As a part-time English teacher, I always tell my students the best way to motivate yourself to learn another language is to engage with something you’re passionate about in that language: whether that’s music, books, or games. Heroes of Might and Magic III is my favourite strategy game for many reasons, but the most important one is that it helped me learn English.
Strategy games are tough, but playing a strategy game when you can’t understand any of the words in the tutorial, menu, or UI? That’s extremely difficult. This might seem like a relatively simple genre to understand without translation as there’s rarely a story to follow, but guesswork and intuition can only get you so far. You can figure out the basics of most gameplay systems, build neat bases, and even win some battles, but it rarely prepares you for the full experience, especially if you try to go online.
I grew up in Brazil at a time when game translations took years to release – if they ever happened at all – and there were no apps or quick ways of accessing the internet if you needed help.
My choices were: trial and a lot of error, or learning the language. Every tooltip, description box, and menu had to be deciphered, based on what little English I knew at the time or the accompanying images or symbols that I might recognise from other sources – it took a while, but I got there.
I first played Heroes of Might and Magic III when I was seven, with an older cousin and sibling for help. None of us were fluent in English, but they had a slight grasp of the game and managed to explain the gist of its mechanics to me. From then on I was hooked. I played it whenever I could, devoted to mastering the game despite the language block.
The simplistic storytelling and slow pace of turn-based strategy games gave me the time to figure out keywords and understand what effect they had. I began to associate some of the buttons with the outcomes of the battles and recognise specific word and image combinations to help me get my bearings on both the language and game. Despite this – and even with Heroes of Might and Magic only offering a few maps – it took me a while to realise that different maps have different objectives. Progress was slow and piecemeal, and multiplayer was the worst part.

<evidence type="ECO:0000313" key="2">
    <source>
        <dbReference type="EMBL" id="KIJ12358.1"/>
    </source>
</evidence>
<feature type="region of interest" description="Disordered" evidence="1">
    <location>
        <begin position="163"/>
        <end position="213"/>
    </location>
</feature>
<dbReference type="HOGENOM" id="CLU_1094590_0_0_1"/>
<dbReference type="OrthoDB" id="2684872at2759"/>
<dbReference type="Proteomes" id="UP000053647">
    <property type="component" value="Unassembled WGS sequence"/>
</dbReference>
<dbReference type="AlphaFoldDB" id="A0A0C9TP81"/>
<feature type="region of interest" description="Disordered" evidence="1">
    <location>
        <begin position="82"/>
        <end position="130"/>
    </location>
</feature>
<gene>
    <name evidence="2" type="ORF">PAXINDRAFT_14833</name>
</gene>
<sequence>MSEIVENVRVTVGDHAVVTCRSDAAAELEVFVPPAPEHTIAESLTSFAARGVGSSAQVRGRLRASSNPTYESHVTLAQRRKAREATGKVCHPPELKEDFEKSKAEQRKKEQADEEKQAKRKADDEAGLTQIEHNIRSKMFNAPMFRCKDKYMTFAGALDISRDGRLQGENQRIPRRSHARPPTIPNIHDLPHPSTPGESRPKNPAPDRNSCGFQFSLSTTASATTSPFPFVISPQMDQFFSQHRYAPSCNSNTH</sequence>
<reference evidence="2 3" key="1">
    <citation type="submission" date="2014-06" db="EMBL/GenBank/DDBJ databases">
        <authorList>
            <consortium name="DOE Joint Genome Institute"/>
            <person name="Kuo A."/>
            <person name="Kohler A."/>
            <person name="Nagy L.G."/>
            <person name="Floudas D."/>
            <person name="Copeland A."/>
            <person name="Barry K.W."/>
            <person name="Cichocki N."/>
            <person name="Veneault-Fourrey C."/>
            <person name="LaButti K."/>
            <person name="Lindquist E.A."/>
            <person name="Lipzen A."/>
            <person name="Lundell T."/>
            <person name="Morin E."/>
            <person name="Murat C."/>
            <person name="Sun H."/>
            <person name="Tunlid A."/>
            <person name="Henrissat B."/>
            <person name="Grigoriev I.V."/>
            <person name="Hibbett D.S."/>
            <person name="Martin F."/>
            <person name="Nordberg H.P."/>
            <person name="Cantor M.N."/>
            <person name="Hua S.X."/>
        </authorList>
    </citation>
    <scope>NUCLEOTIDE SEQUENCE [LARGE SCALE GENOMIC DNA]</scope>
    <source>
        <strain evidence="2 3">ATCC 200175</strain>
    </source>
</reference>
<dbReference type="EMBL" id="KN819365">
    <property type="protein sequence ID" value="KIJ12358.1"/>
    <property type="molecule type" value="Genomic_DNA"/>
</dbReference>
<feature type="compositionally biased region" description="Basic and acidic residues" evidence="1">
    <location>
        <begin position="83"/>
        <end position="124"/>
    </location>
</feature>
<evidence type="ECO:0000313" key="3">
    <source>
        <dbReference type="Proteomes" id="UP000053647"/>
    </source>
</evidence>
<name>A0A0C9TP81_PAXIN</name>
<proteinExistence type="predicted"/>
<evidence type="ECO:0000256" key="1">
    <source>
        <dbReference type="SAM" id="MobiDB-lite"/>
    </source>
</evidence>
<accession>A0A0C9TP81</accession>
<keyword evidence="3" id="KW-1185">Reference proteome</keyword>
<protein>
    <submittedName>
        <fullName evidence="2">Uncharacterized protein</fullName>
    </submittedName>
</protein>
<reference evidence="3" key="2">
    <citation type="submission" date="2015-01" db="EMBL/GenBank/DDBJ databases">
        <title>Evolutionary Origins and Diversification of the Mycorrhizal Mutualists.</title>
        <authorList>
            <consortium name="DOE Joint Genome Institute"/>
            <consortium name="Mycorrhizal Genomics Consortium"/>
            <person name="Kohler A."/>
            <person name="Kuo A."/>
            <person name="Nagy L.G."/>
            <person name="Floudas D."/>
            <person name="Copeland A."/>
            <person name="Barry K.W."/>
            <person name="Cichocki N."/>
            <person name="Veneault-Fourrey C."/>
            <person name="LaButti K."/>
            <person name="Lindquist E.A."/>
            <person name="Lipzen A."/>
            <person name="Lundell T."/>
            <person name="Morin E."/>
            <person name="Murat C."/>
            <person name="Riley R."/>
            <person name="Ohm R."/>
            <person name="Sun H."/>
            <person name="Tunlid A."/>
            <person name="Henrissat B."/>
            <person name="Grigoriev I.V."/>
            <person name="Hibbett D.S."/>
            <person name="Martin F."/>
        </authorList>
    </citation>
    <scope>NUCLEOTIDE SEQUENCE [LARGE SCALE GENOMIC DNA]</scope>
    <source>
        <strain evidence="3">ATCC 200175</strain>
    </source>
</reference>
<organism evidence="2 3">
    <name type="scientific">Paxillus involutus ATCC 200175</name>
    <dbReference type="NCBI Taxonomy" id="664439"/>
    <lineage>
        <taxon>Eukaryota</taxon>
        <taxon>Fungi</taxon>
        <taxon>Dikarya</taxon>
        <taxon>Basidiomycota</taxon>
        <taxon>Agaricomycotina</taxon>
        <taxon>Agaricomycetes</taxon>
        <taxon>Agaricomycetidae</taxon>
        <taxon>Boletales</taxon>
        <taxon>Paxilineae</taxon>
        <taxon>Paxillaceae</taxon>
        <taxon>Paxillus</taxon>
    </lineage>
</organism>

Somewhat ironically, I was already studying English at the time, but I didn’t much care for it. Heroes of Might and Magic III changed all that. In the beginning I’d click on whatever was in front of me and just pray I wasn’t about to enter into a hopeless battle. As my frustration with this trial and error approach increased, I started to pay more attention to the language.
Navigating the various multiplayer modes and setting up an offline match was pure conjecture. Tips from family members and my English teachers about the meaning of one word or another helped me shape the meaning behind some of the more complex descriptions I’d come across, and eventually I grew to know what each construction was for and could start actually strategising in this strategy game.
I may have learned the basics of grammar at my language school, but it was Heroes of Might and Magic III that taught me most about vocabulary. I ended up knowing more words than my peers, all because of the work I’d done to understand the games I wanted to play. I still use this method to develop my skills in other languages. I’ve lost track of how many times I’ve replayed the Mass Effect and Dragon Age trilogies in different languages, and I’m currently in the process of playing them again in French.
I have studied the language more formally this time, so while I’m not using it to learn in the same way I did English, I am using it for practice.
During research for my MS thesis (World Heritage Sites in Digital Gaming, in case you were curious) I read a lot about the bad reputation games have in regards to children’s education and influence, but also about how that has been changing in recent years. One of the best ways to engage a student is through their passions and with the increasing popularity of games, it is certainly a potential tool that needs further exploration.
I’ve loved a lot of strategy games in the years since, but I’ll always have a special connection to Heroes of Might and Magic III for giving me the drive and opportunity to learn one of the the most widely spoken languages in the world, and all of the opportunities that has afforded since.
If you’re ever curious about picking up some new linguistic skills, maybe tinker around in your favourite game’s language settings? The results may surprise you and it does make learning that much easier.
For more about how videogames can help with learning, read our guide on the best educational games, where we’ve picked out a few of the best examples.